January 16th, 2013
Let’s Talk with Kalola: Injured Worker Trying to Keep Job
Let’s Talk with Kalola, where targets can share their experiences with WBI’s blog readers. Here we go!
I work for an educational facility. Have been there 22 years. Am extremely proficient at my job and am well liked. My bully has a 20 year history of abuse at our organization. I am the first employee she crossed the line with and worked to injury to try and teminate my employment. After much research I accept that she is a sociopathic serial bully. The organization refused to hear my pleas for help( I was the only 1 in the dept willing to stand and fight and I am the only female in that dept)I went to the union, the Board President, HR director, Cal-Osha, EEOC, Grand Jury, FEHA and any other place I could find. My injuries are lifelong and will have a negative effect on me and my quality of life as I age. Now my employer is attempting to terminate my employment by delaying accommodations and running me out of paid time off. The injury was 3 years ago, work comp trial was last summer. Two weeks after trial, I was pulled from the desk job I was subbing in and sent home until I could come up with accommodation ideas for my job. I am still at home as the parts are delayed etc. I am a single parent with 1 income and they know it. The bully is being protected to protect their liability and I will lose my job because of this. With injuries that prevent me from working in my field in an economy that is unstable at best. This should never be allowed to happen to anyone.
It sounds like you have a work-related injury that occurred three years ago. You didn’t state what your injury is or what caused your workplace injury. What is needed in the way of accommodations so that you can do your job? Did your doctor give you any work restrictions? Are you able to do the essential duties of your job with or without a disability accommodation? An accommodation is a modification/adjustment to a job or work site that enables the worker to perform the essential duties of the job.
Before filing further complaints to any agency whether state or federal, I would strongly advise you to consult with an employment and labor attorney who works with employees/plaintiffs only. In California, you can find an attorney through the California Employment Lawyers Association at: http://www.cela.org/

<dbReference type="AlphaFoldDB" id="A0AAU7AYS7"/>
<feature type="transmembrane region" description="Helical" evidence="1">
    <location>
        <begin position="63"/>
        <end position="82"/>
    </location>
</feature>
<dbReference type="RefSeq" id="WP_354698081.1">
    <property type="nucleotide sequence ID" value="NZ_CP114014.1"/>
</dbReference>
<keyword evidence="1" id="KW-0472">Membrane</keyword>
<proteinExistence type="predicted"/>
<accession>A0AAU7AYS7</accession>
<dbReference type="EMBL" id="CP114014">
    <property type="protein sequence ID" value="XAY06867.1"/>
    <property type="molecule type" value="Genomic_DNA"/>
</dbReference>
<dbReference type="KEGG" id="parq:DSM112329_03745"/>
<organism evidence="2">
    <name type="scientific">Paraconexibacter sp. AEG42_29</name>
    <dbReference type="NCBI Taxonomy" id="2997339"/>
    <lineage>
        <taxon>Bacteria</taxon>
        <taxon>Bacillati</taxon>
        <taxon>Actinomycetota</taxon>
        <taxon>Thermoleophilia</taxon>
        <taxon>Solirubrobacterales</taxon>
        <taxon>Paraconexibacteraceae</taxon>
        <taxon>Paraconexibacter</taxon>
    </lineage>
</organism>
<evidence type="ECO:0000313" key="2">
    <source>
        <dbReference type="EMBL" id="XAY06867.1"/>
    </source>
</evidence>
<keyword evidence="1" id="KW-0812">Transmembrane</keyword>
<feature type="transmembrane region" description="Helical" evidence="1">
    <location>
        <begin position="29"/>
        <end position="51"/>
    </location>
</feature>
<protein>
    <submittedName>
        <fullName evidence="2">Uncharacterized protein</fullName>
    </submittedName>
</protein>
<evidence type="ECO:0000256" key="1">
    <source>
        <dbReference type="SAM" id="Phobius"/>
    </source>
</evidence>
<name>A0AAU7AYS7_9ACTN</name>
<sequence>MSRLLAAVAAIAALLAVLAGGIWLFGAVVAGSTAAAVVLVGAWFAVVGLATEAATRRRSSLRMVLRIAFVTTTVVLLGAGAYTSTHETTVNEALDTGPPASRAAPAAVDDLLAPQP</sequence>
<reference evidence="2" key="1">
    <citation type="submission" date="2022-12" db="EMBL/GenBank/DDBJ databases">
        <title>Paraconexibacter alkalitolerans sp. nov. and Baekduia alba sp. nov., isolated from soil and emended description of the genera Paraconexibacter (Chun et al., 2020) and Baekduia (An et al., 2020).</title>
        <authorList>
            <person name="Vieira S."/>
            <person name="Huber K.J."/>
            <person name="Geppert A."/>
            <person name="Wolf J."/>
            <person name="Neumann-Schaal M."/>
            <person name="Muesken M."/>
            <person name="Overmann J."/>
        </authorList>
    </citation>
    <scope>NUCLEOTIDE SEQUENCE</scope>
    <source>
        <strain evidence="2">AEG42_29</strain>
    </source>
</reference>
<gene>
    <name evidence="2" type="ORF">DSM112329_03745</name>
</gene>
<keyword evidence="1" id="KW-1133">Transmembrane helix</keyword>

Being pulled off work after the conclusion of your Workers’ Comp trial is not a good sign. It might be in your best interests to see an attorney pronto. Items to bring with you when you meet with an attorney:
- Employee handbook
- Union contract with the employer
- Copy of job description
- Copies of your Workers’ Comp paperwork
- Copies of letters, e-mails from the employer and/or the employer’s legal representative relative to your work injury
- Copy of your letter requesting accommodations for your disability and/or letter from your doctor including any work restrictions
- Copies of your employee evaluations
- List of questions for the attorney
The attorney will also expect to be paid so bring your checkbook. When talking with the attorney stick to the facts. Have your documents in order. Make a copy of everything for the attorney’s file on your matter. Time is money. Attorneys are very good at itemizing the time they spend talking with you whether on the telephone or in the office, and billing you for that time. Attorney’s fees add up quickly. Bring a notebook and pen so that you can take notes.
Tell your Workers’ Comp attorney that you plan to consult with an employment and labor attorney. Give the employment and labor attorney the contact information for your Workers’ Comp attorney. Because of the Workers’ Comp trial, the Workers’ Comp attorney will have extensive files on your case including depositions, and medical records.
I hope that you find help so that you can resolve your workplace issues.
This entry was posted on Wednesday, January 16th, 2013 at 9:00 am and is filed under Let's Talk with Kalola. You can follow any responses to this entry through the RSS 2.0 feed. You can leave a response, or trackback from your own site.